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Purgatory is the Roman Catholic doctrine on the fate of souls that are in God's grace at the time of death but which require, as a matter of divine justice, punishment for unforgiven minor sins ("venial" sins) or for having committed major sins ("mortal" sins) that were forgiven prior to death. These souls are believed to undergo a final purging after death, and then will enter Heaven. The doctrine of purgatory was formulated at the Councils of Florence and Trent, based on Biblical exegesis (although Purgatory is not specifically mentioned in the Bible, some theologians cite 1 Corinthians 3:13-15 as a scriptural basis for it[1]; also the example of David 2 Samuel 12:13-23). Those whose transgressions are too great to ever warrant redemption don't go to Purgatory, but are instead sent straight to Hell after death.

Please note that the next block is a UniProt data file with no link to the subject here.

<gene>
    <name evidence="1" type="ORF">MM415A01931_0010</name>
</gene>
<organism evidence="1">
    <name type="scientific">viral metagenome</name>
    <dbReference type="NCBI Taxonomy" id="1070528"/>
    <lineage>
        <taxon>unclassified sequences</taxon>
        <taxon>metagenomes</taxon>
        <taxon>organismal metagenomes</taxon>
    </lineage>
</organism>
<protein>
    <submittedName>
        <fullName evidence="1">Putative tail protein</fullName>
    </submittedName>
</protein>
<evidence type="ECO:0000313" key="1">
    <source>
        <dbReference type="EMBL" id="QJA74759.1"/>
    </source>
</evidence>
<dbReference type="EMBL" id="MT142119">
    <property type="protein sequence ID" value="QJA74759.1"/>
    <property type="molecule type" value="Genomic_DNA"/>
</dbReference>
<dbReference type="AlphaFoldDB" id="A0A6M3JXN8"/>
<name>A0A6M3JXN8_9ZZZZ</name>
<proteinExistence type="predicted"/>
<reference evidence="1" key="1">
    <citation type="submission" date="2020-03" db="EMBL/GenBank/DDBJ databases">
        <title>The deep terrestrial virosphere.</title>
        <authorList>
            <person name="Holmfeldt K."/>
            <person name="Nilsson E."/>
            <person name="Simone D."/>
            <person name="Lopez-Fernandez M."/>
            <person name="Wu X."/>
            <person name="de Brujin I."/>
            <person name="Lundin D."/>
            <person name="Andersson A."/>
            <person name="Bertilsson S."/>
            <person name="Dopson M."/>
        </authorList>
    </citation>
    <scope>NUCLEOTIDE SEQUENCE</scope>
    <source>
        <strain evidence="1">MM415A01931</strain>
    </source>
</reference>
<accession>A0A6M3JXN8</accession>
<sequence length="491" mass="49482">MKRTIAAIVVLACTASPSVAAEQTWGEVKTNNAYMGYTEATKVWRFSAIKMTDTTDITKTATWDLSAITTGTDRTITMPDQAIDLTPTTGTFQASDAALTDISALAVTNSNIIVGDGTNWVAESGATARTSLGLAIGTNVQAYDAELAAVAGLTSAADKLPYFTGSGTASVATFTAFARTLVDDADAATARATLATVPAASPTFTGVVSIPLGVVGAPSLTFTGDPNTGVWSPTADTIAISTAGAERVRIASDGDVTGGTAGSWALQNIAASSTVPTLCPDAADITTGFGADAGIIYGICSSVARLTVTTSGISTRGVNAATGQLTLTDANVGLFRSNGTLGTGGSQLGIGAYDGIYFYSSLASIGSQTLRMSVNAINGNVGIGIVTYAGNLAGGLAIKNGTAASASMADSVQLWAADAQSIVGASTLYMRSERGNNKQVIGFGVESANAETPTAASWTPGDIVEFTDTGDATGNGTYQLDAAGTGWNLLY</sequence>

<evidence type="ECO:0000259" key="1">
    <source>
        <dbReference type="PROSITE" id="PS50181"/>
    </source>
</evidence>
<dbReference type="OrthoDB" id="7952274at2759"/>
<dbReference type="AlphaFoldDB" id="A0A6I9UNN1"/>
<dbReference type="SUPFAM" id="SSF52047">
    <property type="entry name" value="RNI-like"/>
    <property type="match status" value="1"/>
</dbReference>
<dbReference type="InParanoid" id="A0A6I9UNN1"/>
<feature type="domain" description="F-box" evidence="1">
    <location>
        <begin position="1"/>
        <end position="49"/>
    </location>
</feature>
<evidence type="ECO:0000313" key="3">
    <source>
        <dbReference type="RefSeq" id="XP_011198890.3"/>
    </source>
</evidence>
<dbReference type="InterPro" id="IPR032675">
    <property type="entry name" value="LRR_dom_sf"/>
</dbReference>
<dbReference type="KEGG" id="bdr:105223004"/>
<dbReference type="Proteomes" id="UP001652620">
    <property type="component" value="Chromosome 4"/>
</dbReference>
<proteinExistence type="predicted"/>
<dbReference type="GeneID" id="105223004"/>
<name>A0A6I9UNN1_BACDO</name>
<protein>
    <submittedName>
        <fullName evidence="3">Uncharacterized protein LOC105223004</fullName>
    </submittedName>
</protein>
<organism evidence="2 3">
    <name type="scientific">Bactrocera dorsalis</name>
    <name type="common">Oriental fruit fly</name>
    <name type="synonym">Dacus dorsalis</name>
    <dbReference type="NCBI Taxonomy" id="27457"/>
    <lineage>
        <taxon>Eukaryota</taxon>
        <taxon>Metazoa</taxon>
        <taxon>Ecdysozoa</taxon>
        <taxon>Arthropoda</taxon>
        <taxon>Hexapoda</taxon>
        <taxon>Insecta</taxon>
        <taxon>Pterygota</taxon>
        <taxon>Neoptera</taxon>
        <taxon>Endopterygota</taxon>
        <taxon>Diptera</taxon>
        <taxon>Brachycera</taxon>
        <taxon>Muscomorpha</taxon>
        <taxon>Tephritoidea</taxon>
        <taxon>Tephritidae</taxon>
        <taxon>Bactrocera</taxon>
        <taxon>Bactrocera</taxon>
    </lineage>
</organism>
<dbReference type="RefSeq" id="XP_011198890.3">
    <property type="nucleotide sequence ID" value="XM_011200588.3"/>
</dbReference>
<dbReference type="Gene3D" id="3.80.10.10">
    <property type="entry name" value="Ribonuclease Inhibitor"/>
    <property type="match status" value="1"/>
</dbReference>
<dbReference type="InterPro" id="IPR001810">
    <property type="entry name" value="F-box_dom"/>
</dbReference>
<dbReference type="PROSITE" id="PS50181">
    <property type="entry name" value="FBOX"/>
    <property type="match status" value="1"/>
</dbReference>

See also


  1. Catechism of the Catholic Church. Accessed April 23, 2007.